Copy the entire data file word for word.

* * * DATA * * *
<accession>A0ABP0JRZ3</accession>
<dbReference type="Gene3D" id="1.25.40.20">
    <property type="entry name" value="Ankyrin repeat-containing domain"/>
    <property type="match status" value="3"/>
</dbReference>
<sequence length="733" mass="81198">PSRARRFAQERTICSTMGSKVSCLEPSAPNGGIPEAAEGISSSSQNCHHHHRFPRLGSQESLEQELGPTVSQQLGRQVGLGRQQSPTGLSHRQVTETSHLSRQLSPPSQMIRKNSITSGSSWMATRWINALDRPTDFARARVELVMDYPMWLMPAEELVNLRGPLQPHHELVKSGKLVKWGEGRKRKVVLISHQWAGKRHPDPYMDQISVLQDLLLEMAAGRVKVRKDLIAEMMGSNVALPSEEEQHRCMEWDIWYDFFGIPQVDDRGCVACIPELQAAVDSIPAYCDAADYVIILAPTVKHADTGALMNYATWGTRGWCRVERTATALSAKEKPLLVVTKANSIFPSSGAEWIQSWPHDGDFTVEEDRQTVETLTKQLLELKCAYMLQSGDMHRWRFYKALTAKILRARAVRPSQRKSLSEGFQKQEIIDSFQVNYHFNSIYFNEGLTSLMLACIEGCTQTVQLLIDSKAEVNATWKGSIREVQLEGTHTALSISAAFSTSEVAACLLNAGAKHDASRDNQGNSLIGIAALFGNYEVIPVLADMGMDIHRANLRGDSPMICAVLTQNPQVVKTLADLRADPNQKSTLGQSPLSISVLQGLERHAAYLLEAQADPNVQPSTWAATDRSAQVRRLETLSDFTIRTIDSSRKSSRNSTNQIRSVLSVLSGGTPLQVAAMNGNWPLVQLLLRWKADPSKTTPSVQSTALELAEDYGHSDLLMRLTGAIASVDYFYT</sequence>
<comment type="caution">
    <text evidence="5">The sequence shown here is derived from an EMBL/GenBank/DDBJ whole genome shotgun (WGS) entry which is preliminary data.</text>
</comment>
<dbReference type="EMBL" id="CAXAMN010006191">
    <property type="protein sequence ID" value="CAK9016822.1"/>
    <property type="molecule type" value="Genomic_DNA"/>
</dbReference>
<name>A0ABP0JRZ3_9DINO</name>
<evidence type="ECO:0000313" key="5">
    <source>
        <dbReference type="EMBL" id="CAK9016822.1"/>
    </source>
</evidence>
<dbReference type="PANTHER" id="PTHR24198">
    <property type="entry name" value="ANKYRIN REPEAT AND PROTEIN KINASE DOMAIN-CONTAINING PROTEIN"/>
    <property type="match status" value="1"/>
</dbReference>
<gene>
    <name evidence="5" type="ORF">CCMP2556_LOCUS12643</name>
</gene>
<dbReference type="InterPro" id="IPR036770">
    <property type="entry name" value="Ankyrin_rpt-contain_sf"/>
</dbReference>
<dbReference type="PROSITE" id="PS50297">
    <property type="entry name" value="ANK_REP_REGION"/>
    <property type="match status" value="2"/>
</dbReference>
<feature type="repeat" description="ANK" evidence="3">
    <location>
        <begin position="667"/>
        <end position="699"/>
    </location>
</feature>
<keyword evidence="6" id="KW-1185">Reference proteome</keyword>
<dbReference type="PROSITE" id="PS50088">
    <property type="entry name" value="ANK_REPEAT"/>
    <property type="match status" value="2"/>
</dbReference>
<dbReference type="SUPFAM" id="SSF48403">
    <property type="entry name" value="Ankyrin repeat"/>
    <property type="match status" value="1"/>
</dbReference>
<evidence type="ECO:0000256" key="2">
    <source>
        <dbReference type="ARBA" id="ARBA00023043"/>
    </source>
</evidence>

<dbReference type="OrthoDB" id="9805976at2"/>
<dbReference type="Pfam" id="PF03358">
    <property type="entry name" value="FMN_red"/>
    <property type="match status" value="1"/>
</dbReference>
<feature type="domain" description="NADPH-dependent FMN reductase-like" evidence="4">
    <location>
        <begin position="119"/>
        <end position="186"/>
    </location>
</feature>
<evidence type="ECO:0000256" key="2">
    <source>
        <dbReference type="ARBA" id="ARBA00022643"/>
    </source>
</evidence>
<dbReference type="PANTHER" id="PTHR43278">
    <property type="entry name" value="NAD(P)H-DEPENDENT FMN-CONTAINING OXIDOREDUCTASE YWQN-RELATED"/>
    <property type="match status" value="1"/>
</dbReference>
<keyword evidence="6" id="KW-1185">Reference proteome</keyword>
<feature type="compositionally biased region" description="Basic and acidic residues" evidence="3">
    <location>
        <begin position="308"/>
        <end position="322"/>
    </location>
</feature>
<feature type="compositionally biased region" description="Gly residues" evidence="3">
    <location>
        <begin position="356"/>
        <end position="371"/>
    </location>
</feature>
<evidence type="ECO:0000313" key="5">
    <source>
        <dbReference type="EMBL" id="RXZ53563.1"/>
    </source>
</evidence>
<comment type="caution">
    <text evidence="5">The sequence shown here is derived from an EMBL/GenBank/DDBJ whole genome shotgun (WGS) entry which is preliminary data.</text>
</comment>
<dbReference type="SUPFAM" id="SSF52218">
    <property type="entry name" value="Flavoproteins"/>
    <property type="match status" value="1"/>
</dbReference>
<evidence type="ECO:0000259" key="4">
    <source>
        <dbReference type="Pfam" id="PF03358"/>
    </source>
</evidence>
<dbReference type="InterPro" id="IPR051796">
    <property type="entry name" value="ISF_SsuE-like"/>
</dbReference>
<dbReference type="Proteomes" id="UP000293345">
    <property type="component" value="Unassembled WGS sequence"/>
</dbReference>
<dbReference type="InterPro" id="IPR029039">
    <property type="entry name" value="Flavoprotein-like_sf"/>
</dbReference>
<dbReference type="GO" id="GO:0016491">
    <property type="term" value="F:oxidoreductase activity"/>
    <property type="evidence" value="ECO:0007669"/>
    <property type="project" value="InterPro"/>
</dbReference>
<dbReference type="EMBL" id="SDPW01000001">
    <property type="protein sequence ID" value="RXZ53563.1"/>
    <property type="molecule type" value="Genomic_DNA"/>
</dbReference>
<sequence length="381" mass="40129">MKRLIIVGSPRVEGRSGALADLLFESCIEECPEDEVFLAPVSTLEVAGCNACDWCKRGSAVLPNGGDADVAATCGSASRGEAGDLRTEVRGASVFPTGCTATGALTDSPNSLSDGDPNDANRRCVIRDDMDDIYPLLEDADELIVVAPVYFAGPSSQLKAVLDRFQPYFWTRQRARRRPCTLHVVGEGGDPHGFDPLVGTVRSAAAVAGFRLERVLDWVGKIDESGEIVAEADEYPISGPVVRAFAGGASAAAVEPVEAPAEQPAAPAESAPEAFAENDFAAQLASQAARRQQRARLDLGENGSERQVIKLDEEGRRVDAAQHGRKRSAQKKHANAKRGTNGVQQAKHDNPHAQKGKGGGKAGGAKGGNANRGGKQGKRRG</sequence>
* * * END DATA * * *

<accession>A0ABP0JRZ3</accession>
<dbReference type="Gene3D" id="1.25.40.20">
    <property type="entry name" value="Ankyrin repeat-containing domain"/>
    <property type="match status" value="3"/>
</dbReference>
<sequence length="733" mass="81198">PSRARRFAQERTICSTMGSKVSCLEPSAPNGGIPEAAEGISSSSQNCHHHHRFPRLGSQESLEQELGPTVSQQLGRQVGLGRQQSPTGLSHRQVTETSHLSRQLSPPSQMIRKNSITSGSSWMATRWINALDRPTDFARARVELVMDYPMWLMPAEELVNLRGPLQPHHELVKSGKLVKWGEGRKRKVVLISHQWAGKRHPDPYMDQISVLQDLLLEMAAGRVKVRKDLIAEMMGSNVALPSEEEQHRCMEWDIWYDFFGIPQVDDRGCVACIPELQAAVDSIPAYCDAADYVIILAPTVKHADTGALMNYATWGTRGWCRVERTATALSAKEKPLLVVTKANSIFPSSGAEWIQSWPHDGDFTVEEDRQTVETLTKQLLELKCAYMLQSGDMHRWRFYKALTAKILRARAVRPSQRKSLSEGFQKQEIIDSFQVNYHFNSIYFNEGLTSLMLACIEGCTQTVQLLIDSKAEVNATWKGSIREVQLEGTHTALSISAAFSTSEVAACLLNAGAKHDASRDNQGNSLIGIAALFGNYEVIPVLADMGMDIHRANLRGDSPMICAVLTQNPQVVKTLADLRADPNQKSTLGQSPLSISVLQGLERHAAYLLEAQADPNVQPSTWAATDRSAQVRRLETLSDFTIRTIDSSRKSSRNSTNQIRSVLSVLSGGTPLQVAAMNGNWPLVQLLLRWKADPSKTTPSVQSTALELAEDYGHSDLLMRLTGAIASVDYFYT</sequence>
<comment type="caution">
    <text evidence="5">The sequence shown here is derived from an EMBL/GenBank/DDBJ whole genome shotgun (WGS) entry which is preliminary data.</text>
</comment>
<dbReference type="EMBL" id="CAXAMN010006191">
    <property type="protein sequence ID" value="CAK9016822.1"/>
    <property type="molecule type" value="Genomic_DNA"/>
</dbReference>
<name>A0ABP0JRZ3_9DINO</name>
<evidence type="ECO:0000313" key="5">
    <source>
        <dbReference type="EMBL" id="CAK9016822.1"/>
    </source>
</evidence>
<dbReference type="PANTHER" id="PTHR24198">
    <property type="entry name" value="ANKYRIN REPEAT AND PROTEIN KINASE DOMAIN-CONTAINING PROTEIN"/>
    <property type="match status" value="1"/>
</dbReference>
<gene>
    <name evidence="5" type="ORF">CCMP2556_LOCUS12643</name>
</gene>
<dbReference type="InterPro" id="IPR036770">
    <property type="entry name" value="Ankyrin_rpt-contain_sf"/>
</dbReference>
<dbReference type="PROSITE" id="PS50297">
    <property type="entry name" value="ANK_REP_REGION"/>
    <property type="match status" value="2"/>
</dbReference>
<feature type="repeat" description="ANK" evidence="3">
    <location>
        <begin position="667"/>
        <end position="699"/>
    </location>
</feature>
<keyword evidence="6" id="KW-1185">Reference proteome</keyword>
<dbReference type="PROSITE" id="PS50088">
    <property type="entry name" value="ANK_REPEAT"/>
    <property type="match status" value="2"/>
</dbReference>
<dbReference type="SUPFAM" id="SSF48403">
    <property type="entry name" value="Ankyrin repeat"/>
    <property type="match status" value="1"/>
</dbReference>
<evidence type="ECO:0000256" key="2">
    <source>
        <dbReference type="ARBA" id="ARBA00023043"/>
    </source>
</evidence>

<dbReference type="OrthoDB" id="9805976at2"/>
<dbReference type="Pfam" id="PF03358">
    <property type="entry name" value="FMN_red"/>
    <property type="match status" value="1"/>
</dbReference>
<feature type="domain" description="NADPH-dependent FMN reductase-like" evidence="4">
    <location>
        <begin position="119"/>
        <end position="186"/>
    </location>
</feature>
<evidence type="ECO:0000256" key="2">
    <source>
        <dbReference type="ARBA" id="ARBA00022643"/>
    </source>
</evidence>
<dbReference type="PANTHER" id="PTHR43278">
    <property type="entry name" value="NAD(P)H-DEPENDENT FMN-CONTAINING OXIDOREDUCTASE YWQN-RELATED"/>
    <property type="match status" value="1"/>
</dbReference>
<keyword evidence="6" id="KW-1185">Reference proteome</keyword>
<feature type="compositionally biased region" description="Basic and acidic residues" evidence="3">
    <location>
        <begin position="308"/>
        <end position="322"/>
    </location>
</feature>
<feature type="compositionally biased region" description="Gly residues" evidence="3">
    <location>
        <begin position="356"/>
        <end position="371"/>
    </location>
</feature>
<evidence type="ECO:0000313" key="5">
    <source>
        <dbReference type="EMBL" id="RXZ53563.1"/>
    </source>
</evidence>
<comment type="caution">
    <text evidence="5">The sequence shown here is derived from an EMBL/GenBank/DDBJ whole genome shotgun (WGS) entry which is preliminary data.</text>
</comment>
<dbReference type="SUPFAM" id="SSF52218">
    <property type="entry name" value="Flavoproteins"/>
    <property type="match status" value="1"/>
</dbReference>
<evidence type="ECO:0000259" key="4">
    <source>
        <dbReference type="Pfam" id="PF03358"/>
    </source>
</evidence>
<dbReference type="InterPro" id="IPR051796">
    <property type="entry name" value="ISF_SsuE-like"/>
</dbReference>
<dbReference type="Proteomes" id="UP000293345">
    <property type="component" value="Unassembled WGS sequence"/>
</dbReference>
<dbReference type="InterPro" id="IPR029039">
    <property type="entry name" value="Flavoprotein-like_sf"/>
</dbReference>
<dbReference type="GO" id="GO:0016491">
    <property type="term" value="F:oxidoreductase activity"/>
    <property type="evidence" value="ECO:0007669"/>
    <property type="project" value="InterPro"/>
</dbReference>
<dbReference type="EMBL" id="SDPW01000001">
    <property type="protein sequence ID" value="RXZ53563.1"/>
    <property type="molecule type" value="Genomic_DNA"/>
</dbReference>
<sequence length="381" mass="40129">MKRLIIVGSPRVEGRSGALADLLFESCIEECPEDEVFLAPVSTLEVAGCNACDWCKRGSAVLPNGGDADVAATCGSASRGEAGDLRTEVRGASVFPTGCTATGALTDSPNSLSDGDPNDANRRCVIRDDMDDIYPLLEDADELIVVAPVYFAGPSSQLKAVLDRFQPYFWTRQRARRRPCTLHVVGEGGDPHGFDPLVGTVRSAAAVAGFRLERVLDWVGKIDESGEIVAEADEYPISGPVVRAFAGGASAAAVEPVEAPAEQPAAPAESAPEAFAENDFAAQLASQAARRQQRARLDLGENGSERQVIKLDEEGRRVDAAQHGRKRSAQKKHANAKRGTNGVQQAKHDNPHAQKGKGGGKAGGAKGGNANRGGKQGKRRG</sequence>